A 1930s tractor parked at Morris Farm Market looked as much like a torture contraption as a work machine.
First, it required a hard yank on the engine crank handle to get it started. The tall metal back wheels have sharp cleats attached for gaining traction in dirt, but made for a bumpy ride on a hard road. Then there’s the steel seat with a bolt head jutting up right where the bottom of the overalls settled.
“I think they put burlap down there,” said Chet Morris, manager of Morris Farm Market.
But the vintage McCormick-Deering was a far better option than walking behind a plow and mule.
The old tractor is one of 43 on the property set on N.C. 168 within Currituck County farm country. Morris’ father, Walton, began collecting tractors in 1983, the same year he and his wife, Ginger, began selling vegetables on the roadside from the back of a pickup truck. The business has grown to a 7,000 square-foot store with 65 employees.
Thousands of people stop here on the way to the Outer Banks from April through October to buy produce and homemade goods. But the thing most people remember about the place is the row of old tractors out front.
Walton Morris figured tractors would set his market apart better than signs, said his 31-year-old son. At first he displayed tractors used by his father and grandfather, then he began getting them from friends and bought some at auction.
Now, people who regularly drive by on the way to the Outer Banks know this is the place with the tractors, he said. Visitors love to look at them, ask about them and put their children on them.
“Most of the people who come here have never been on a farm,” Morris said.
The McCormick-Deering is Morris’ oldest, made before tractors came with rubber tires, padded seats and an overhead covering. It featured a pulley on the side that operated other equipment. Most who lived in Currituck County in that tractor’s day lived or worked on a farm and depended on their farm machines for plowing, pulling down trees, sawing wood, grinding corn and hauling equipment.
Perhaps the most valuable on site is a 1970s John Deere 730 diesel model, he said. They were popular in their day and sought now by collectors.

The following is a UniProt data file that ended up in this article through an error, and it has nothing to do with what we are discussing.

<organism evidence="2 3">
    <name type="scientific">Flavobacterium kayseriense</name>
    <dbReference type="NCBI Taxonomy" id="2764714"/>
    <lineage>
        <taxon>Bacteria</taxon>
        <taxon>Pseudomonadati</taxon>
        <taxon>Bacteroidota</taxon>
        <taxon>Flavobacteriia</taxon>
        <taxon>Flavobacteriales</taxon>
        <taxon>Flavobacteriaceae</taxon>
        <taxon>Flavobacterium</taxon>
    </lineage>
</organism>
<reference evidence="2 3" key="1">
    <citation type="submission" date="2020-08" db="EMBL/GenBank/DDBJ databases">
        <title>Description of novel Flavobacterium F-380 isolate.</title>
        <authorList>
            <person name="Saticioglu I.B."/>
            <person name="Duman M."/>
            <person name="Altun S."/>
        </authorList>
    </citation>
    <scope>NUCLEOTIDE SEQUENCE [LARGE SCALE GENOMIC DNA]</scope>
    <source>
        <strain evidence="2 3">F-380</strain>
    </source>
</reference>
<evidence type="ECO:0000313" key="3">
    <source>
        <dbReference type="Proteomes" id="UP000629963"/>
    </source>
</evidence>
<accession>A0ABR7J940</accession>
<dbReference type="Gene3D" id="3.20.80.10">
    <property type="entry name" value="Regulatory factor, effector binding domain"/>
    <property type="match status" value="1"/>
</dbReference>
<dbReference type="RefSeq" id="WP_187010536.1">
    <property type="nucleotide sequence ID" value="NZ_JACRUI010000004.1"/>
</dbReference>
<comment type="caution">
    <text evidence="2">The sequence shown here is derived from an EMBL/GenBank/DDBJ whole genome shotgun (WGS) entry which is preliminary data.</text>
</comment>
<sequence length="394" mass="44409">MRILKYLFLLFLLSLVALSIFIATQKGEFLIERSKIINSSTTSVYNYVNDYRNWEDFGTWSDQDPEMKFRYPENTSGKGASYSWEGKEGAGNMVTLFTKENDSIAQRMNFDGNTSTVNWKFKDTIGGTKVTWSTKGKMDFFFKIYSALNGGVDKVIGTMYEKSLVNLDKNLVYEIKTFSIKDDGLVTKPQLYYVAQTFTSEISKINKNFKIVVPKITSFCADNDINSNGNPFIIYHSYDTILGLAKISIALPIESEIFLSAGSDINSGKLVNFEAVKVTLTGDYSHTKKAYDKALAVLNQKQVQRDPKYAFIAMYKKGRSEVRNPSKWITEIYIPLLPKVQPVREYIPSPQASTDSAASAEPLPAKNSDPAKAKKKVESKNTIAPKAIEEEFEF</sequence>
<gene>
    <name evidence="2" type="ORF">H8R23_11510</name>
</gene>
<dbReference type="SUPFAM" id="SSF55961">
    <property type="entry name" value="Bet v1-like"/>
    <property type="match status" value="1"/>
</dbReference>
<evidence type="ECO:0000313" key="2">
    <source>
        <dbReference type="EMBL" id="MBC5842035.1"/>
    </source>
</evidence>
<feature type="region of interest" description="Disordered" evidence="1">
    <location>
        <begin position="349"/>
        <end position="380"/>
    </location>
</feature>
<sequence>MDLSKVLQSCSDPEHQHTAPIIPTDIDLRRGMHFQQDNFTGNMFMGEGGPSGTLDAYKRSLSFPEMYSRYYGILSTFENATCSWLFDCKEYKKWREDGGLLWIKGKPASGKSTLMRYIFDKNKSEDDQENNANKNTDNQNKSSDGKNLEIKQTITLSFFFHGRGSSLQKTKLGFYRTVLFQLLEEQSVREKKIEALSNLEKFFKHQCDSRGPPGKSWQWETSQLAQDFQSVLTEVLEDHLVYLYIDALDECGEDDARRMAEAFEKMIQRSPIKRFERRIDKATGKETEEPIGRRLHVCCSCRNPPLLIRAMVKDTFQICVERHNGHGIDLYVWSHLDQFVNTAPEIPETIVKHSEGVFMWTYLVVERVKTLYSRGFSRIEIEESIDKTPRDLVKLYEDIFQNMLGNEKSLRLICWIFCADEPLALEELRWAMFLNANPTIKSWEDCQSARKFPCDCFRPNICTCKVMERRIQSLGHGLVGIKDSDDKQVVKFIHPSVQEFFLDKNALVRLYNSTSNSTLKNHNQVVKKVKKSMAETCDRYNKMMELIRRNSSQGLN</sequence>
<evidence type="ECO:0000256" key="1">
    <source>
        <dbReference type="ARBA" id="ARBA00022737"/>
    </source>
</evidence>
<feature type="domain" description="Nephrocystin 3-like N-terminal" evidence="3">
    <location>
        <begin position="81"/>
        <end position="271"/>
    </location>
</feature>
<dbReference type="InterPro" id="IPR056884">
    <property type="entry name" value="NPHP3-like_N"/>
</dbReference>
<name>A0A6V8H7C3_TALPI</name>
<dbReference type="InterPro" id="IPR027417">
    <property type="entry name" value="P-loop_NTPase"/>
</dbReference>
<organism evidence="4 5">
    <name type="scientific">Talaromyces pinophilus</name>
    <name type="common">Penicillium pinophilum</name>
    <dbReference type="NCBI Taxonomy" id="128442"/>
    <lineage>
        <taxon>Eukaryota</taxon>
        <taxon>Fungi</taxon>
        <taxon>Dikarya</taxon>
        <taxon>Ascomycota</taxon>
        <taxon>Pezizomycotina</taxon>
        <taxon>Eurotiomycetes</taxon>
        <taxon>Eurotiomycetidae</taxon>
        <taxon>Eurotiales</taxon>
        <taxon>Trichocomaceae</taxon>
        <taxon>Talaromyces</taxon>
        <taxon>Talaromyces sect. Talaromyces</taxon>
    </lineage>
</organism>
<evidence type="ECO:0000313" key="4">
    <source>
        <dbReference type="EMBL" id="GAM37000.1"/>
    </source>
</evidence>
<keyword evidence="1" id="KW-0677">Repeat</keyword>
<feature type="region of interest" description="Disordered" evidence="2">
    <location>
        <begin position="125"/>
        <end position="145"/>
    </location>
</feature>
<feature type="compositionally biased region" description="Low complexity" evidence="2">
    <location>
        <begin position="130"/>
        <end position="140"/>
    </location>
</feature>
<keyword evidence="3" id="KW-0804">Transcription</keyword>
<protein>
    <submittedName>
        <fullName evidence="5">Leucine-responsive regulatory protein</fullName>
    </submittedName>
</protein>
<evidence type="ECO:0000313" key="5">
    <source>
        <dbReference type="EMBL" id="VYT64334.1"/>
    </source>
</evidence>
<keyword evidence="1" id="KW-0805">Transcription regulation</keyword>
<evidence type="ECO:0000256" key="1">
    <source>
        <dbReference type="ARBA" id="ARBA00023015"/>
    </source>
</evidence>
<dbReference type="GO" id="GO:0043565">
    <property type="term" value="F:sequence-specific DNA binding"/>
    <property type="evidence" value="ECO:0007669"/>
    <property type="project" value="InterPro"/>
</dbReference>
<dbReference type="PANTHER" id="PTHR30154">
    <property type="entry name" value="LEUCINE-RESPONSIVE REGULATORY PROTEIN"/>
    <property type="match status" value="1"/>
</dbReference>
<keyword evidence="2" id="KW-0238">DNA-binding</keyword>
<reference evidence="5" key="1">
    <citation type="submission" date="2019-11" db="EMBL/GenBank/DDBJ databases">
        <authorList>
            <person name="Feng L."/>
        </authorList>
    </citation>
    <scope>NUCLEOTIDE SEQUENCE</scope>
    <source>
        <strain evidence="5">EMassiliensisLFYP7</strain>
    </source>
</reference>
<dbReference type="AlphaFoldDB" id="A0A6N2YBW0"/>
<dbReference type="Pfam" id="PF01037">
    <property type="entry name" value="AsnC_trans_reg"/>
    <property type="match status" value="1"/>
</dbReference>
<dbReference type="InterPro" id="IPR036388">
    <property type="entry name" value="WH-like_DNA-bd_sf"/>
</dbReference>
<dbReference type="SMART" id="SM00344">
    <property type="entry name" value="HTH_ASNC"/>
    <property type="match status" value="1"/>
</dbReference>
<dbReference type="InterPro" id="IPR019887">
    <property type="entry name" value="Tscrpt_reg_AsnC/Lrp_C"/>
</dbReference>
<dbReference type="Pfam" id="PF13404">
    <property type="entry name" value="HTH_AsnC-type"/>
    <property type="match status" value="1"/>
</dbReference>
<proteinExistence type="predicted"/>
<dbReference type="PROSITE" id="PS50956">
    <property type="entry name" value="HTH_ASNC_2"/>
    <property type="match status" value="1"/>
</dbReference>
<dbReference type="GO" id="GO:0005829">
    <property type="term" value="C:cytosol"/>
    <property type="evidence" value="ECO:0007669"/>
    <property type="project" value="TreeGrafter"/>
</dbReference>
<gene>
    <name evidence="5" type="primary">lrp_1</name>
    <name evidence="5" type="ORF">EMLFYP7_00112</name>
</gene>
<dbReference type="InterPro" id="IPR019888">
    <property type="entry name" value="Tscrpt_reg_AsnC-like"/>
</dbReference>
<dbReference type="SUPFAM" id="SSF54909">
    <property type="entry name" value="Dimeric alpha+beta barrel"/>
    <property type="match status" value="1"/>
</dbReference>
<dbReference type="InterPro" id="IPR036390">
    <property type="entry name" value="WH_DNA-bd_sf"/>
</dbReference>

“She’s a bad mama,” he said.
He wouldn’t say how much they were worth, but vintage tractors cost from $1,500 to $15,000, sometimes more, depending on condition, model and the buyer's desire, he said.
Some collectors focus on one brand. John Deere, Ford and International Harvester are among the most sought after, said Michael Kinder, general manager of Yesterday’s Tractor Company based in the state of Washington.
Vintage tractors are a thriving industry, he said. Dozens of websites advertise parts and antique farm machine associations have cropped up nationwide.
Jim Hornbrook founded the Albemarle Antique Power Association in Currituck County six years ago with less than 20 members. Now, nearly 100 have joined. They drive their machines in parades and put them on display at festivals around the region.
“It’s a different ball game now,” he said.
The popularity of the “farm to table” and organic crop movements drive much of the interest. When the economy is good, more collectors join the market. When the economy is down, more people buy them as alternatives to new models.
“This business has been recession proof,” Kinder said.
Yesterday’s Tractor online forum attracts thousands of people daily who share news, maintenance tips and information about replacement parts. The company sells tractor parts to people nationwide.
Morris’s collection is among the largest he is aware of.
“Lots of people are still using grandpa’s tractor to keep the farm garden,” he said.
“An old tractor will run longer than anything made today.”